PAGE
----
Friday, March 25, 2011


Last Wednesday when the children came home from their grandparents, Andy and I realized we had hardly come up for air since our Saturday move. Our new pastor, his wife, and the church secretary greeted us on move-in day with a ton of food that provided every meal for those five days except for one night when we had bbq. What a warm, very thoughtful, welcome! It enabled us to work around the clock.

Like I mentioned yesterday, Joshua came home with a fever. I had no idea where to go for medical help. I had only located the hospital for true emergencies. But we hadn't even thought of who would be our new pediatrician. I texted my new friend (pastor's wife), but she was out of town. So I found a locally owned pharmacy and asked for a recommendation.

It turns out that their recommendation was for one of the nicest doctors I have ever met. Not only is he nice, but the entire staff was wonderful. Here's where the small town connections begin to be made. First, Joshua told the doctor that he was going to play baseball. It turns out that the doctor's son and Josh are on the same team. That lead to conversation about our other children. We told him about Lydie and Jack and about the boys' school. He, of course, knew most of the staff and children at the school and highly recommended it. I told him how sad I was that I had missed registration at the Methodist preschool for next year (this is the best one according to the talk around town). He told me to talk with the office manager on the way out, she would know someone who could help.

On the way out, I reluctantly mentioned my problem. This precious lady pulled me into a chair in her office while she called her friend, who called her friend, who called the director. I was sent directly there with a promised spot for next year, which I got. Then she sent me away with her personal number and her phone book. She assured me that she would treat me like family. Would you believe I have called her several times for help? Instead of nine degrees of separation, this town seems to have about two.

What I love about this small town is that everyone knows everyone. I love that those who grew up here respect the fact that we are farming and do not look at us like we are crazy, or uneducated, or well, crazy. And I love that when I have a problem people really get jazzed about helping me. In fact, they stop what they are doing until my problem is solved. And the pace is so, so much slower than I have ever known. It's nice. Except when I am driving. Then it gets annoying because I admittedly have a lead foot. There was a police man down the road this morning trying to hide and watch. I think someone called and told him I was speeding down this sweet, quiet, country road every morning. The reason I think someone reported me is because there is 18 miles of road between here and town and only two stop signs. I can not imagine any other reason he would be looking for speeders. Some mornings I do not see any one else during the first 12 miles on the way to school. Only animals. Note to self: Must set cruise control to 45 and forget about it.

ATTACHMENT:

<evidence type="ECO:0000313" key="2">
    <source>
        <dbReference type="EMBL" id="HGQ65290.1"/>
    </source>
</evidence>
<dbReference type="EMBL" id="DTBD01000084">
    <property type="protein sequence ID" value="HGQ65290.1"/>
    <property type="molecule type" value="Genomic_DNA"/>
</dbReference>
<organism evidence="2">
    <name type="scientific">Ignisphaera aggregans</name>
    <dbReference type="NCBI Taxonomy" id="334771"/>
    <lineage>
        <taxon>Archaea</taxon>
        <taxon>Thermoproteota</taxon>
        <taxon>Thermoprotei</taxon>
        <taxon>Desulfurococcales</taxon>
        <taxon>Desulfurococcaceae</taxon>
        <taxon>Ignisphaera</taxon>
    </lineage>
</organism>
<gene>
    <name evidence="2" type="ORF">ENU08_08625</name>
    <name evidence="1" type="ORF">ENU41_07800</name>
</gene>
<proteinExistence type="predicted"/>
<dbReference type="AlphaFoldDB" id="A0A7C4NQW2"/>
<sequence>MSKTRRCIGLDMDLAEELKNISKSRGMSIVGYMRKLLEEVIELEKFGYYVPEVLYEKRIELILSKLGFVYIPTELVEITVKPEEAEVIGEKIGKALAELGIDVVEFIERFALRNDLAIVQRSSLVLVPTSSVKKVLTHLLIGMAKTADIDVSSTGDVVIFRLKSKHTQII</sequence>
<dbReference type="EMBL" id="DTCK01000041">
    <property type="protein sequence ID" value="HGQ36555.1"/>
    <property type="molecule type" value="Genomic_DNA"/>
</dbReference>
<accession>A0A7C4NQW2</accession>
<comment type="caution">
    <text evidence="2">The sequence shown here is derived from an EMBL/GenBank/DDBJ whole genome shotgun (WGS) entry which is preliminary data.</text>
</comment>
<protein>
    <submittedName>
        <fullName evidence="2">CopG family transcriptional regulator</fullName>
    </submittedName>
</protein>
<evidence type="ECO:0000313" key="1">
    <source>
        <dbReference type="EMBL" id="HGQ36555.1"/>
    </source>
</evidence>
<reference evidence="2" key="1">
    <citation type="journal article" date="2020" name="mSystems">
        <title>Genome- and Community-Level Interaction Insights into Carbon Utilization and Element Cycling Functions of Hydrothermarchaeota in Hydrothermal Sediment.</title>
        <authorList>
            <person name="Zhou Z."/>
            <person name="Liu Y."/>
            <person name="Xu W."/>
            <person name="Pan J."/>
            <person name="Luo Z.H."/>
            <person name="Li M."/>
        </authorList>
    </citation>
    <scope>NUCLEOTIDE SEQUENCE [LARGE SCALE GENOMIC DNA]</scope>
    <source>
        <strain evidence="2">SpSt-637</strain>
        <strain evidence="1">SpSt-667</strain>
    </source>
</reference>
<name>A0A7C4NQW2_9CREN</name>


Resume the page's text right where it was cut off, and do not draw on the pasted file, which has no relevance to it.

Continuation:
But once I get to town, everywhere I look people are standing around talking to one another. In the middle of the store, on the sidewalks, in restaurants, at the gas stations, on benches-it's like they have no where else to be. People are always interacting, and you can tell by the relationships and connections that are in this community. It's a dream come true for a girl like me.

So I am trying to take a cue to slow down, build relationships, and serve others. Those three things have been my focus since we moved here. I have decided that I am going to start the habit in this new place of seeking out those who need a friend more than those who make me feel comfortable. It has been quite a challenge, but God has already opened the doors to fruitful conversations. I have learned of the widow's heartbreak, the alcohol/meth addict's struggle, and the foster mom's sacrifice. These are all treasured conversations that I would normally sacrifice for small talk with other moms more like myself. What a self-centered, hardened heart I tend to have! I think this radical move will be a good chisel. Praying to seek first HIS kingdom! Praying for the great privilege of being the hands and feet of Jesus!

1 comment:

Smith, Party of 5 said...

What you have described sounds so wonderful, let me know if the farm next door is for sale! Seriously it sounds like you have moved a bit closer to heaven. I admire your concerted effort to push yourself out of your comfort zone for His glory!